The mother of an Irishman killed in the Ethiopian Airlines plane crash has paid tribute to him saying he was committed to making a difference to people’s lives.
UN aid worker and engineer Michael (Mick) Ryan was killed after the plane crashed shortly after take-off from Addis Ababa on Sunday morning.
Mr Ryan’s mother Christine said that her son “wanted to save the world”.
He was employed by the UN’s World Food Programme (WFP), which is a leading humanitarian organisation delivering food assistance in emergencies and working with impoverished communities to improve nutrition.
The married father-of-two, who was originally from Lahinch in Co Clare, had relocated to Rome to work at WFP headquarters.
His wife Naoise and children were due to move out to Rome in the coming months.
Speaking to RTE Morning Ireland, Christine said: “He’s an amazing person, we can’t believe it and we can’t come to terms with this.
“His wife and children are just devastated.
“He was a very enthusiastic person, he had a great vision and he believed in engineering and in putting people first.”
The plane was en route from the Ethiopian capital Addis Ababa to Nairobi and crashed on the eve of a UN Environment Assembly in the Kenyan capital.
Several WFP staff were on the flight, ahead of this week’s conference.
Mr Ryan was a global deputy chief engineer with the WFP’s engineering division.
Mrs Ryan said she knew he was flying to Nairobi but didn’t know he was on the flight that crashed until his wife contacted her.
“Naoise was saying that she was always concerned when he got on different flights but when he got on this particular flight she wasn’t particularly concerned as he had been in worse situations and survived and got through it,” Christine added.
“He was involved in a lot of projects worldwide, flood relief, landslides, Ebola. He had been in Afghanistan and Pakistan and Sudan.
“He felt he made a difference. He had a marvellous vision and he just got there and did it and had great enthusiasm.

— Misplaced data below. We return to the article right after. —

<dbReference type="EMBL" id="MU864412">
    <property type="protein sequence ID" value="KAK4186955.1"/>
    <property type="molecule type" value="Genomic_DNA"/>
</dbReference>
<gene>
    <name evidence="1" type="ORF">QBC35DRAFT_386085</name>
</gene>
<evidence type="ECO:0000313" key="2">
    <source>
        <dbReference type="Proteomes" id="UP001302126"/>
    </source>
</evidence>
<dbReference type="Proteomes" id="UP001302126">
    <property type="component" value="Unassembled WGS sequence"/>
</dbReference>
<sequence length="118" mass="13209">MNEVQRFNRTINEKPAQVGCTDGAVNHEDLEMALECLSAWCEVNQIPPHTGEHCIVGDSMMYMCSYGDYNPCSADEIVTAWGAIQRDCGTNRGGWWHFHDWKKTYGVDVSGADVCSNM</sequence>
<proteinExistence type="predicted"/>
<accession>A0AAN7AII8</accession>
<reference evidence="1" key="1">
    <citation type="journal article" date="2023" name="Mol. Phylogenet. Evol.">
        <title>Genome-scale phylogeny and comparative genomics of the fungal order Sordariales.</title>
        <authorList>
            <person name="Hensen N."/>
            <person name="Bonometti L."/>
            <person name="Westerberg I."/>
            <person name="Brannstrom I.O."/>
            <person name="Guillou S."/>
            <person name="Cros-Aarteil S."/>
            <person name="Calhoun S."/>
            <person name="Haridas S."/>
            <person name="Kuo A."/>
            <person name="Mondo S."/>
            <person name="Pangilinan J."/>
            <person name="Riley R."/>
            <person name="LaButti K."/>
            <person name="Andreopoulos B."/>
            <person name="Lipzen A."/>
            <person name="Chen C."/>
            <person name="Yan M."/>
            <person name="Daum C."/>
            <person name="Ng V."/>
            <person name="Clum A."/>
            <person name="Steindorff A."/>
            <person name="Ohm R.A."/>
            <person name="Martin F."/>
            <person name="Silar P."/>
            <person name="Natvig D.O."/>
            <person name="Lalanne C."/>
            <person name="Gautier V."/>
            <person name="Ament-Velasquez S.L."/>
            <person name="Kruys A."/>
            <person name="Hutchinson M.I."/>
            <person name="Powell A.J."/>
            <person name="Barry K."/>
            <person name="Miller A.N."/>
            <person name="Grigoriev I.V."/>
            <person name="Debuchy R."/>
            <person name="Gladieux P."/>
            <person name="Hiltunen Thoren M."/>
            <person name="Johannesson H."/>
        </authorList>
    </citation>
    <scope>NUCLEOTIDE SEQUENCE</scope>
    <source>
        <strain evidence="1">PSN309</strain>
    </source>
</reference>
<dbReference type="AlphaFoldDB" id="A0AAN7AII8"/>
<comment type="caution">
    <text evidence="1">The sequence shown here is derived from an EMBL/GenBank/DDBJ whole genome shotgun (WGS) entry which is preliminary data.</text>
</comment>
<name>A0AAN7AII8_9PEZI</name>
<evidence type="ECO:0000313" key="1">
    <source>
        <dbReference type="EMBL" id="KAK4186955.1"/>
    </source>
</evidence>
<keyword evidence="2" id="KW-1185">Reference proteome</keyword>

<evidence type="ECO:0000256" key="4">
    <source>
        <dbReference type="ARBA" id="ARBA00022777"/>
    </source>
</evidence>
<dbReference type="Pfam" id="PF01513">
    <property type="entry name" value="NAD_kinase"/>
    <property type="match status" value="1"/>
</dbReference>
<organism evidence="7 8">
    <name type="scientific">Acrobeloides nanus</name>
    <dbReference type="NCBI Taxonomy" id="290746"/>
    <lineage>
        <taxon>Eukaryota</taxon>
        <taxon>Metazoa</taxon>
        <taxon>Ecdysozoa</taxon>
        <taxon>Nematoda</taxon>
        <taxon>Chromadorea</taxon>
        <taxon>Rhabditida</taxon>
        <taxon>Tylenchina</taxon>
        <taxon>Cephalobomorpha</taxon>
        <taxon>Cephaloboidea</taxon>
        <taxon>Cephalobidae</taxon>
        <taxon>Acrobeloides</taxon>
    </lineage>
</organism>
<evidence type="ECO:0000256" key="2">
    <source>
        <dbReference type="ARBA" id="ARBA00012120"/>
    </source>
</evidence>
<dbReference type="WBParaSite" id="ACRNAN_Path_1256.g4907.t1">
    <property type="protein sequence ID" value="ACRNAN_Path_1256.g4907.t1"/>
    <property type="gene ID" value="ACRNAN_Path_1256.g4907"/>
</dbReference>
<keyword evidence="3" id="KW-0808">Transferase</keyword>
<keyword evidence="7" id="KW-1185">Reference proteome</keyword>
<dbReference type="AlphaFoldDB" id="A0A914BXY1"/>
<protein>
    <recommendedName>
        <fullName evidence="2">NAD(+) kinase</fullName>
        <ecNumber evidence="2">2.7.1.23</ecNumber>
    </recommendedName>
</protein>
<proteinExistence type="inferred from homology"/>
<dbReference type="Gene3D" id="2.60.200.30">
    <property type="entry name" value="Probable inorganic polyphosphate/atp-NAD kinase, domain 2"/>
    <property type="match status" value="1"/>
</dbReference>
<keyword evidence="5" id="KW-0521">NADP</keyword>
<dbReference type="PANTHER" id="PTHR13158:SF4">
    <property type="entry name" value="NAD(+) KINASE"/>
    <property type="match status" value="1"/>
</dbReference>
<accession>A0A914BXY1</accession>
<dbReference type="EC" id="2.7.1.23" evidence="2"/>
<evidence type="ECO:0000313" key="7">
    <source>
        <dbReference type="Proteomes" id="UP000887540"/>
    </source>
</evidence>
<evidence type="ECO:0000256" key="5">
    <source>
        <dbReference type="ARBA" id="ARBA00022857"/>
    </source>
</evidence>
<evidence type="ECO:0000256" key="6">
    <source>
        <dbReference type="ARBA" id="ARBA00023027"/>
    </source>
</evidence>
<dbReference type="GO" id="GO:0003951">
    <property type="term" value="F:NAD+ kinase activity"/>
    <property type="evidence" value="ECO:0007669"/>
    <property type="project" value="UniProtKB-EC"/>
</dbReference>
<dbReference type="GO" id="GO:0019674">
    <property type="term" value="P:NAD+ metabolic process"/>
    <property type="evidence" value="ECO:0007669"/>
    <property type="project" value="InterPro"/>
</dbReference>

“He always wanted to help others and he loved people and would light up a room. He had a way with people.
“He never wanted a nine to five job, he put everything into his work.
“He had some amazing stories. There was a lot of danger for him but he loved his work. We all appreciated what he was doing and we couldn’t take that away from him.”
Mrs Ryan said her son was turning 40 at the end of the month and the family were to fly to Rome next week for the celebrations.
Ireland’s President Michael D Higgins also paid tribute to Mr Ryan.
“I wish to extend my deepest sympathies to the family of Michael Ryan, whose work in humanitarian assistance for the World Food Programme brought him onto the flight,” he said.
“This tragedy affects so many, with passengers from more than 30 countries and from several international organisations were on board the flight.
“On my own behalf and behalf of the Irish people, I send my deepest sympathies to President Sahle-Work Zewde, to the families of the victims and to the people of Ethiopia, and the Ethiopian community who live here in Ireland.”
Taoiseach Leo Varadkar said he was filled with sadness over the death.
Speaking in Dublin on Monday, he said: “I had the opportunity to visit Rome a couple of years ago to do some work with the WFP and I saw in my work as Taoiseach the enormous importance of the WFP, not just ensuring that people don’t go hungry in times of crisis but also that we build up agriculture and have secure food supplies in developing countries.
“It’s really important and honourable work and I am really sad for him and really sad for his family and his friends that his life has ended this way.”